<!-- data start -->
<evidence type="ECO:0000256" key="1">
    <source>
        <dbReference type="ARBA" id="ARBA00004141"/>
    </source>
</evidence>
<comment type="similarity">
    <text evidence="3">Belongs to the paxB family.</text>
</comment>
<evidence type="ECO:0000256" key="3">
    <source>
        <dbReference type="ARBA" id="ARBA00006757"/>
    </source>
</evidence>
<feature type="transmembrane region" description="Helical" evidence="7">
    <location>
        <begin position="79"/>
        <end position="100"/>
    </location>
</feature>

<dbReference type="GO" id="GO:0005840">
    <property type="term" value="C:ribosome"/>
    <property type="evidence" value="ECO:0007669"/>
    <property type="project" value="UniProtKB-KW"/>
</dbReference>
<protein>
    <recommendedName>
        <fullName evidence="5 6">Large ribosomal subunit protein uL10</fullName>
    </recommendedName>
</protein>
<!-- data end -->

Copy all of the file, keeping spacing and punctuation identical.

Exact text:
<evidence type="ECO:0000256" key="1">
    <source>
        <dbReference type="ARBA" id="ARBA00004141"/>
    </source>
</evidence>
<comment type="similarity">
    <text evidence="3">Belongs to the paxB family.</text>
</comment>
<evidence type="ECO:0000256" key="3">
    <source>
        <dbReference type="ARBA" id="ARBA00006757"/>
    </source>
</evidence>
<feature type="transmembrane region" description="Helical" evidence="7">
    <location>
        <begin position="79"/>
        <end position="100"/>
    </location>
</feature>

<dbReference type="GO" id="GO:0005840">
    <property type="term" value="C:ribosome"/>
    <property type="evidence" value="ECO:0007669"/>
    <property type="project" value="UniProtKB-KW"/>
</dbReference>
<protein>
    <recommendedName>
        <fullName evidence="5 6">Large ribosomal subunit protein uL10</fullName>
    </recommendedName>
</protein>